But it is highly probable that the stones were the remains of prehistoric monuments, similar in nature to Stonehenge and Avebury Circle, rather than proof of a giant's existence.
But what about the Baglan giantesses? In The Story of Taibach Evans, again, refers to Lhwyd's collection of MSS and the story of three sister giantesses who owned three castles, two in Baglan parish and the other in Margam parish. From east to west, Pen Castell in Margam Park, a Castell near Cwm Clais and Castell y Wiriones (Witch's Castle) on a westerly spur of Mynydd y Gaer. I guess giantesses need more space than most people and one parish just wasn't big enough for them all!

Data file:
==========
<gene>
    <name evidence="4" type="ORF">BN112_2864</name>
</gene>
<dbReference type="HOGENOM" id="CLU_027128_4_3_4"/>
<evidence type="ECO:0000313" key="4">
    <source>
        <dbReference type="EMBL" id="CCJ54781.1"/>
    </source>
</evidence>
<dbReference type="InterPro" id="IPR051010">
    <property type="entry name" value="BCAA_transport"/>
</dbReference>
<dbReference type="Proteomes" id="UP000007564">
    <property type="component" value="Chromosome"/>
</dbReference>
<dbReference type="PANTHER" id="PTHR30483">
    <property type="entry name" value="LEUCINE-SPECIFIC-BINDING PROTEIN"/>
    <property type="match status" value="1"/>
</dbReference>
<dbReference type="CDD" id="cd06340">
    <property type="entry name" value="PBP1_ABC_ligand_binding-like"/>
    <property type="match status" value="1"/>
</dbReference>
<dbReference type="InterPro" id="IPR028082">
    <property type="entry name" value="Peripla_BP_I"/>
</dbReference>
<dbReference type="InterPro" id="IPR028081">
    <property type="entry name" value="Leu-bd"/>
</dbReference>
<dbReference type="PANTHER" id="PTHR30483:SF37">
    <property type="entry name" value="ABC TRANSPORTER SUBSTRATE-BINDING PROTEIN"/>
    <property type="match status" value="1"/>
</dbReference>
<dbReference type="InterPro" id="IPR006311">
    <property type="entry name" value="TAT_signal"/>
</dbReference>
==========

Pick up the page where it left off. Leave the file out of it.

Dilic's supposed grave stones were located in lower Baglan, near the seaside, not far from the Old Road, an area that was covered by the high tide in centuries past. Today, some of the biggest stones in Baglan can be found in the park, opposite the library, the site of old Baglan Hall, built c.1600 and demolished in 1958.
The Story of Baglan (Port Talbot), A. Leslie Evans, privately published 1970
The Story of Taibach & District, A. Leslie Evans, first published privately 1963, reprinted 1982 by Alun Books, Port Talbot